On March 19, 2013, the U.S. Supreme Court held in Standard Fire Insurance Co. v. Knowles, 568 U.S. ___ (2013) that a named plaintiff cannot avoid federal jurisdiction by stipulating that he and the class will not seek more than $5 million, the threshold amount for  jurisdiction under the Class Action Fairness Act (CAFA).

Named plaintiff Greg Knowles filed a putative class action in an Arkansas state court in April 2011 against Standard Fire Insurance Company (Standard Fire) on behalf of “hundreds, and possibly thousands” of other policy holders, claiming that the insurer unlawfully failed to include a general contractor fee when it made certain payments under homeowner’s insurance policies.  According to the complaint, “Plaintiff and Class stipulate they will seek to recover total aggregate damages of less than five million dollars.”  In an affidavit attached to the complaint, Knowles stipulated that he “will not at any time during the case…seek damages for the class…in excess of $5,000,000 in the aggregate.”

Standard Fire removed the case to Federal District Court, citing CAFA’s jurisdictional provision.  Although the court found that the “sum or value” of the “amount in controversy” would have been just above the $5,000,000 threshold without the stipulation, the court remanded the case to state court in light of the stipulation.  The Court of Appeals for the Eighth Circuit declined to consider the appeal of the remand order.  The U.S. Supreme Court granted Standard Fire’s petition for writ of certiorari to resolve a split among lower courts, e.g., Frederick v. Hartford Underwriters Ins. Co., 683 F. 3d 1242, 1247 (10th Cir. 2012) (a putative class-action representative’s “attempt to limit damages in the com¬plaint is not dispositive when determining the amount in controversy”) and Rolwing v. Nestle Holdings, Inc., 666 F. 3d 1069, 1072 (8th Cir. 2012) (a precertification “bind¬ing stipulation limiting damages sought to an amount not exceeding $5 million can be used to defeat CAFA jurisdiction”).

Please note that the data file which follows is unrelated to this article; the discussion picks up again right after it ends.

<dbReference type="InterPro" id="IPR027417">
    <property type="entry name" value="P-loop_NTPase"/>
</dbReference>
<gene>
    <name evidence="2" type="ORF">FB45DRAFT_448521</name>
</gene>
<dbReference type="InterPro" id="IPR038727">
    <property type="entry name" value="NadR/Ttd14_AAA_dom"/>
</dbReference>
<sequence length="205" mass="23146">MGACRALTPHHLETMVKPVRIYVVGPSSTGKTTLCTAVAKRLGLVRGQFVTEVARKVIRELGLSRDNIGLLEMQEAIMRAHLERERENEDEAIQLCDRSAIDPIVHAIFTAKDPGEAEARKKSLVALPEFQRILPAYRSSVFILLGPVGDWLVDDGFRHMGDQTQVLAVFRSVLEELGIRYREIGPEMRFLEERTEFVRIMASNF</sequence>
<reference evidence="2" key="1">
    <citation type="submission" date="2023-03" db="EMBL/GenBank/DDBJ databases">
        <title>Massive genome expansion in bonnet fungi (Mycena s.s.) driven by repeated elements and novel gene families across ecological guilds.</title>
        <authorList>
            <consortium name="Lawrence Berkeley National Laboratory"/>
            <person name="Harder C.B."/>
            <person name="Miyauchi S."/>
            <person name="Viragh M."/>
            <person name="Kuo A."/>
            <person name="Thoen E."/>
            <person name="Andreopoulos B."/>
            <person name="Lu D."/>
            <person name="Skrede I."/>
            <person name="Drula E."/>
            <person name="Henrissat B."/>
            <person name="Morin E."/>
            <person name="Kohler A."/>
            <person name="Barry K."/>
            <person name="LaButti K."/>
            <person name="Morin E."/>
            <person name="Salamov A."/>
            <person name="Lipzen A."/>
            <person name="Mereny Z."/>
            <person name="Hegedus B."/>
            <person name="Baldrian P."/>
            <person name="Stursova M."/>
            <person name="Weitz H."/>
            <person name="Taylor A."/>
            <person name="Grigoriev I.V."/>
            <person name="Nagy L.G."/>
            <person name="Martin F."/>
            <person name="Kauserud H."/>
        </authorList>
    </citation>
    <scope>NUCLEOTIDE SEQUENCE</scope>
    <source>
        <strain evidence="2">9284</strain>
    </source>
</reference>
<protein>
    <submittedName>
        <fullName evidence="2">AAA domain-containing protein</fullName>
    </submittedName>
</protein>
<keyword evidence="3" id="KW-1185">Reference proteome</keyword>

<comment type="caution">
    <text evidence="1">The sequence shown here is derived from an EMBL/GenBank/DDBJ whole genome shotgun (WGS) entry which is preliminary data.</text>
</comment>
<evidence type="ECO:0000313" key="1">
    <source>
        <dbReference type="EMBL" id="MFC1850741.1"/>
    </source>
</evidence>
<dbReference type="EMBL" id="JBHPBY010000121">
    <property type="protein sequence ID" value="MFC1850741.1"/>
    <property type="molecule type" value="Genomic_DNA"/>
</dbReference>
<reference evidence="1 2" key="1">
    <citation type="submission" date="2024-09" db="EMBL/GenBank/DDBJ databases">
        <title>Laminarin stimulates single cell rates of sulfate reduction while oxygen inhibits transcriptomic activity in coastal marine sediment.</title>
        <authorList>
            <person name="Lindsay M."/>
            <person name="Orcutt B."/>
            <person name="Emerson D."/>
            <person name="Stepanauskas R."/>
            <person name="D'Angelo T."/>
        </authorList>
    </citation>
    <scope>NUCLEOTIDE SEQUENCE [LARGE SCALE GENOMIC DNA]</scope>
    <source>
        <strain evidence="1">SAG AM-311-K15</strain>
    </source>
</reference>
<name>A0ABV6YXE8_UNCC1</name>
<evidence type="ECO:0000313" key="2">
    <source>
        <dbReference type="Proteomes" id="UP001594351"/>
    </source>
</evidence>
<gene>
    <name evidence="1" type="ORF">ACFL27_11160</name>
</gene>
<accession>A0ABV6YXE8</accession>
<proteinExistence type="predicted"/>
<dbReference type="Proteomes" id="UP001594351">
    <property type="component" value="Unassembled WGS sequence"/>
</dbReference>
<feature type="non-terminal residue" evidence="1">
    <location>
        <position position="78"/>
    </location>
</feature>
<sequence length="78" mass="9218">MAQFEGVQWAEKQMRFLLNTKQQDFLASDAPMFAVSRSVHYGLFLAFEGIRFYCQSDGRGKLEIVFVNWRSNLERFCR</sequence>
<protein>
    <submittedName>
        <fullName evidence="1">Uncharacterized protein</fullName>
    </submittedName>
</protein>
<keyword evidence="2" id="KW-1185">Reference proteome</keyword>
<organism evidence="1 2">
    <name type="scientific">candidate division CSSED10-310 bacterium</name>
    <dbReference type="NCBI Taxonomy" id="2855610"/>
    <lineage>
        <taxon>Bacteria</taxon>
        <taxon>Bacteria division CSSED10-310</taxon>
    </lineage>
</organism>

Writing for the unanimous Court, Justice Breyer noted that the reason a named plaintiff cannot defeat federal jurisdiction under CAFA by stipulating to seek damages less than $5 million is “a simple one: Stipulations must be binding.”  The Court explained that the precertification stipulation Knowles submitted “does not speak for those he purports to represent” and “does not bind anyone but himself.”  The Court also explained that to permit putative class representatives to avoid federal jurisdiction under CAFA would defeat the purpose of the statute:  “[A]llowing the subdivision of a $100 million action into 21 just-below-$5-million state-court actions simply by including non-binding stipulations … would squarely conflict with the statute’s objective.”

The business community and class action attorneys watched this case closely because of the common knowledge that state courts are generally more favorable venues for class action plaintiffs than the federal courts.  As a result of Standard Fire, class action plaintiffs’ attorneys have one less tool at their disposal to attempt to avoid CAFA removal.